There are also a couple of other things that I want to point out/make you guys aware of. Fatigue has been linked to the level of inflammation in a person’s body, obviously with RA and other autoimmune conditions, this is higher than in other, more healthy people. It sounds simple but if you can control the inflammation then this is probably a good starting point for managing your fatigue. However, the difficult thing is working out how to control the inflammation in your body. If I had the answer to that, I would be a very happy person… but I don’t so the only thing I can suggest is taking your medications as you have been prescribed them, and to work with your doctors/rheumatologist to try and find the best medication/combination of medications that work best for you. You might want to explore alternative therapies for coping with fatigue, or herbal medicine. I can’t say if that works or doesn’t but if you do decide to go down those routes PLEASE CONSULT YOUR DOCTOR FIRST. I don’t understand how herbal things or alternative therapies work, and you never know some might cause weird side effects so it is best that your doctors know what you are going to do.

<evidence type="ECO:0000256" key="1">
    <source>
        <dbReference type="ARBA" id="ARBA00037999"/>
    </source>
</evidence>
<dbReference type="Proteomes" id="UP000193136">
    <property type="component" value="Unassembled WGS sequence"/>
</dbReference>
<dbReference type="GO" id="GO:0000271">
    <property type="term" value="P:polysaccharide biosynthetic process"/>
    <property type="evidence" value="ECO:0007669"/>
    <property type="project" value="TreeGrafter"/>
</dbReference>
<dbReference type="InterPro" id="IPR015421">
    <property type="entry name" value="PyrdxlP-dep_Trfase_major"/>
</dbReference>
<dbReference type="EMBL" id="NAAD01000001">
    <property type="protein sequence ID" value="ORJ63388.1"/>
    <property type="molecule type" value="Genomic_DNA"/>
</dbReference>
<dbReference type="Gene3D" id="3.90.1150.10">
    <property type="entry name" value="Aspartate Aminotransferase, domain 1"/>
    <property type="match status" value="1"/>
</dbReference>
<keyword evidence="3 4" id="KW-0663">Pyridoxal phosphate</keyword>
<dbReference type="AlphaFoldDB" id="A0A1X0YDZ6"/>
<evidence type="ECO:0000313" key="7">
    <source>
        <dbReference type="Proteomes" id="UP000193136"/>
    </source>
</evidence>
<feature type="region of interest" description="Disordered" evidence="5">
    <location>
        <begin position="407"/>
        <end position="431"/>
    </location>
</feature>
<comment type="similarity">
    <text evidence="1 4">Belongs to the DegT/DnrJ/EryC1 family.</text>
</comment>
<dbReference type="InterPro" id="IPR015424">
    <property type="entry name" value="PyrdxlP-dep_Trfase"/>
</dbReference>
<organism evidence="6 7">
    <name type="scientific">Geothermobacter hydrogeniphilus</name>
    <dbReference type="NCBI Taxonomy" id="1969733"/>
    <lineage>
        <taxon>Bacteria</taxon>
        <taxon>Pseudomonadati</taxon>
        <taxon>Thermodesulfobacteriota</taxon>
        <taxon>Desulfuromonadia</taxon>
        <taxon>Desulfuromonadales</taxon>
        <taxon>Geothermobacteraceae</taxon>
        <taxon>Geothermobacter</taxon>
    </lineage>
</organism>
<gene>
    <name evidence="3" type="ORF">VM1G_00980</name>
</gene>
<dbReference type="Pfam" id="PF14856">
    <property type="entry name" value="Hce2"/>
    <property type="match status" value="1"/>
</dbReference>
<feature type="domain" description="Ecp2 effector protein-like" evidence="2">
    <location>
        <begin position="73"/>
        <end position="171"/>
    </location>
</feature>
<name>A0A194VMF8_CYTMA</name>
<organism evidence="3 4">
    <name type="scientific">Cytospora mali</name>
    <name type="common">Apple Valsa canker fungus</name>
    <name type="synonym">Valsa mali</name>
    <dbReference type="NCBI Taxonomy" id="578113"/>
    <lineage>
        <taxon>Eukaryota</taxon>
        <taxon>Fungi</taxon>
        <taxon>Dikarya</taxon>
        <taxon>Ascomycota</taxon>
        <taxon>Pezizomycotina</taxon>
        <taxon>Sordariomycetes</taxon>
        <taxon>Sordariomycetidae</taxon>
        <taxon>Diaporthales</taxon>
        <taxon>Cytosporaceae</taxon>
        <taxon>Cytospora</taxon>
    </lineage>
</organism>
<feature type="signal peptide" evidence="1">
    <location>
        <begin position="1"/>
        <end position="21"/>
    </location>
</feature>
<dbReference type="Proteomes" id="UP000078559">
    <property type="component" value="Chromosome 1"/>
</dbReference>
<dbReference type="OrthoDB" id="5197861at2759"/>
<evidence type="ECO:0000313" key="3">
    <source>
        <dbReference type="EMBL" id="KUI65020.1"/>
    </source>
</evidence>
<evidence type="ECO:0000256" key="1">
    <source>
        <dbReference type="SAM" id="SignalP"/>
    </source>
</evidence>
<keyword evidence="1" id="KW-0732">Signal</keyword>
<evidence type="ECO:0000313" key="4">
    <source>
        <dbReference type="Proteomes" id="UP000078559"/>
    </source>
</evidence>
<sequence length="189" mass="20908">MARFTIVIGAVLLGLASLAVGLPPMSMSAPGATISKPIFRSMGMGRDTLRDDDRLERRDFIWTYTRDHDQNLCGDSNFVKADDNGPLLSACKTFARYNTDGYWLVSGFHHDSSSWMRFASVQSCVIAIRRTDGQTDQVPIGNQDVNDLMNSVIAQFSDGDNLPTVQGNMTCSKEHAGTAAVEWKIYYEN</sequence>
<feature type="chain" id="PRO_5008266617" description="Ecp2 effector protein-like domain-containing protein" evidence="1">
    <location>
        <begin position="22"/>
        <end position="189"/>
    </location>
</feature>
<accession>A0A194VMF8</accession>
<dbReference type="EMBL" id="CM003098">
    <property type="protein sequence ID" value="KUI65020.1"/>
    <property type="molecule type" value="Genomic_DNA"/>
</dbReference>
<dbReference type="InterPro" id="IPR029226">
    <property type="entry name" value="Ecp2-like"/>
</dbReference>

Fatigue can also be caused by some deficiencies [e.g. iron deficiency] so if you find that you are becoming more tired than usual, and you aren’t flaring then maybe it is worth getting checked to see if you have any deficiencies… Most deficiencies can be easily corrects and if that is the case then that is great.

My condition, my decision… or so it should be

I think on this blog I tend to brush over just how much my joints affect me. I am not one to make a big deal out of things, and I don’t tend to complain that much… unless I am really struggling. However, even when my joints are relatively quiet they still cause problems in my daily life. I am constantly worried about doing too much, for fear of causing a flare. I now automatically analyse every task that I have to do in a day and prioritise what I needs done, and what I can do if I have the energy.